Other cellular sensors of viral dsRNA

As mentioned above dsRNA is a major marker of viral infection. Consequently, the detection of dsRNA is a critical function of innate immunity. The function of TLR3 may, however, be somewhat limited by its subcellular localisation. It may be simplest to consider TLR3 (like TLR7, 8 and 9) as having a role in sensing viruses that achieve entry into the host cell by endocytosis and so may come in contact with TLR3 in endosomal compartments. Naturally, this is not true for all viruses. A large number of viruses replicate in the cytoplasm of host cells and so generate vast quantities of dsRNA in the cytoplasm during their replicative cycle. Intuitively, other intracellular sensors of viral dsRNA are being identified and it is becoming clear that their importance in initiating an antiviral response is paramount.

One such receptor is retinoic acid inducible gene I (RIG-I), a DExD/H box RNA helicase molecule containing tandem caspase recruitment domains (CARD). Full-length RIG-I protein and a truncated form, comprising the CARD motifs alone (denoted ARIG-I), hugely enhanced transcription from an IRF regulatory sequence and the native IFN-P promoter in response to poly(I:C) transfection and infection with Newcastle disease virus (NDV) [40]. This study elegantly demonstrated the antiviral action of RIG-I using siRNA to specifically knock-down RIG-I expression. While NDV infection was associated with a clear induction of IRF-3 dimerisation in cells stably transfected with a control siRNA sequence, targeted siRNA knockdown of RIG-I expression specifically inhibited this activation. Furthermore, IFN-a, IFN-P, IP10 and RANTES gene induction in response to NDV infection was completely blocked in cells where RIG-I protein expression was impaired. In this study, experiments showing that full-length RIG-I could substantially impede the formation of any visible cytopathic effect on infection with both vesicular stomatitis virus (VSV) and encephalomyocarditis virus (EMCV) emphatically underlie the importance of RIG-I in controlling virus infection. Thus, RIG-I would appear to play a central role in establishing an antiviral state and preventing the spread of invading viruses.

The RNA-binding activity of RIG-I has been mapped to its helicase domain, which has intrinsic ATPase activity. Critically, the RIG-I helicase domain bound the HCV 5' and 3' nontranslated regions [41]. Thus, the interaction of RIG-I with these highly structured regions of the HCV genome represents an affinity of RIG-I for a natural dsRNA-like viral PAMP. Unstructured single-stranded RNA from HCV was not recognised by RIG-I, confirming the specificity of RIG-I for dsRNA. Melanoma differentiation associated gene-5 (Mda-5), a closely related CARD domain containing DExD/H box RNA helicase, similarly enhanced IRF-3 activation in response to both poly(I:C) and NDV infection [40]. Interestingly, V proteins encoded by a range of paramyxoviruses, including SeV, human parainfluenza virus 5 and mumps virus, could antagonise the induction of type I IFNs by mda-5 [42].

As mentioned above PKR is a long-standing intracellular receptor for dsRNA. Direct binding of dsRNA induces PKR dimerisation and the resulting activation of PKR via auto-phosphorylation allows this kinase to catalyse the phosphorylation of its primary target, eukaryotic initiation factor (eIF) 2a [43]. PKR is central to the induction of an antiviral state by type I IFNs, blocking the translation of viral mRNAs and hence, preventing de novo synthesis of viral proteins. PKR can also signal to activate NF-kB and MAP kinases [44, 45] but does not appear to regulate IRF-3 activation [46]. Furthermore, signalling through TLR3, TLR4 and TLR9 appears to induce autophosphorylation of PKR [47, 48]. Thus, the antiviral functions of PKR are many fold.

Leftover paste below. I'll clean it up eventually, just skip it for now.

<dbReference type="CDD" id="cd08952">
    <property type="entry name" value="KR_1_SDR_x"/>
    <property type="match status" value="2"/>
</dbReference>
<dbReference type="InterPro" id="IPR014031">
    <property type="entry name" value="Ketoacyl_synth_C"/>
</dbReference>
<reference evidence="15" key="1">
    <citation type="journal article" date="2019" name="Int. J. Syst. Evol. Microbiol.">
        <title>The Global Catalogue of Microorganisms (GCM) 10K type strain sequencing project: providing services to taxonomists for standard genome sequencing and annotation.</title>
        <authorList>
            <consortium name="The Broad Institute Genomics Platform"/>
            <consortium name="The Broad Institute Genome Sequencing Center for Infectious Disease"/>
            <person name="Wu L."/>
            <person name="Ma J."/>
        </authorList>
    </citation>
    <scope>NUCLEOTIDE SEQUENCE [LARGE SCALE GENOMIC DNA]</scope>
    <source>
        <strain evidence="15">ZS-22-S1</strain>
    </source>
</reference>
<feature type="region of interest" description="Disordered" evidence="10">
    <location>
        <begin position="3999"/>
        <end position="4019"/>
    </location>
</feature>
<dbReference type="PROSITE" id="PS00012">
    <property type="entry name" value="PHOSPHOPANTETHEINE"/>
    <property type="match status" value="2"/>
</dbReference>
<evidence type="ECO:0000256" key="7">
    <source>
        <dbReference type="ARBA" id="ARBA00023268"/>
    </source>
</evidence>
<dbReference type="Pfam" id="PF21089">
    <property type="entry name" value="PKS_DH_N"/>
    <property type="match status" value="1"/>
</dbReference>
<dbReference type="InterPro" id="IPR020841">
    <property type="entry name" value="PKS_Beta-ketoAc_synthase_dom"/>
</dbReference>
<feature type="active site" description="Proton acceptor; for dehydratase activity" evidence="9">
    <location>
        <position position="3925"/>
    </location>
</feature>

In summary, although TLR3 does appear to function as an antiviral innate immune receptor and can mount a strong inflammatory response on detection of viral dsRNA, it may be that other cytoplasmic pattern recognition receptors, such as RIG-I, are more suitably located to act as major sensors of dsRNA released into the cytoplasm during viral infection. The cell type-specific subcellular localisation of TLR3 might reflect a divergence in TLR3 function in different tissue types. Human fibroblasts and epithelial cells display both a cell surface and an intracellular pattern of TLR3 expression while monocyte-derived immature dendritic cells (iDCs) and CD11c+ blood DCs express TLR3 solely in intracellular vesicles [49]. Thus, it may be that, where TLR3 is exposed at the cell surface, it can serve to detect the presence of dsRNA of both cellular and viral origin released upon lysis of virally infected cells. This is supported by the fact that anti-TLR3 antibodies could block activation of fibroblasts in response to poly(I:C) treatment [50], indicating that this is a cell surface event. The observation that TLR3-mediated IFN induction by DCs was inhibited by chloroquine or bafilomycin strongly implies that this signalling cascade is initiated in endosomal compartments [51]. While endosome-localised TLR3 may serve to alert host innate immunity to invading endocytic viruses, a growing body of evidence suggests a major role for TLR3 expressed within the endosomal compartments of DCs in activating the adaptive cellular immune response to viral infection.

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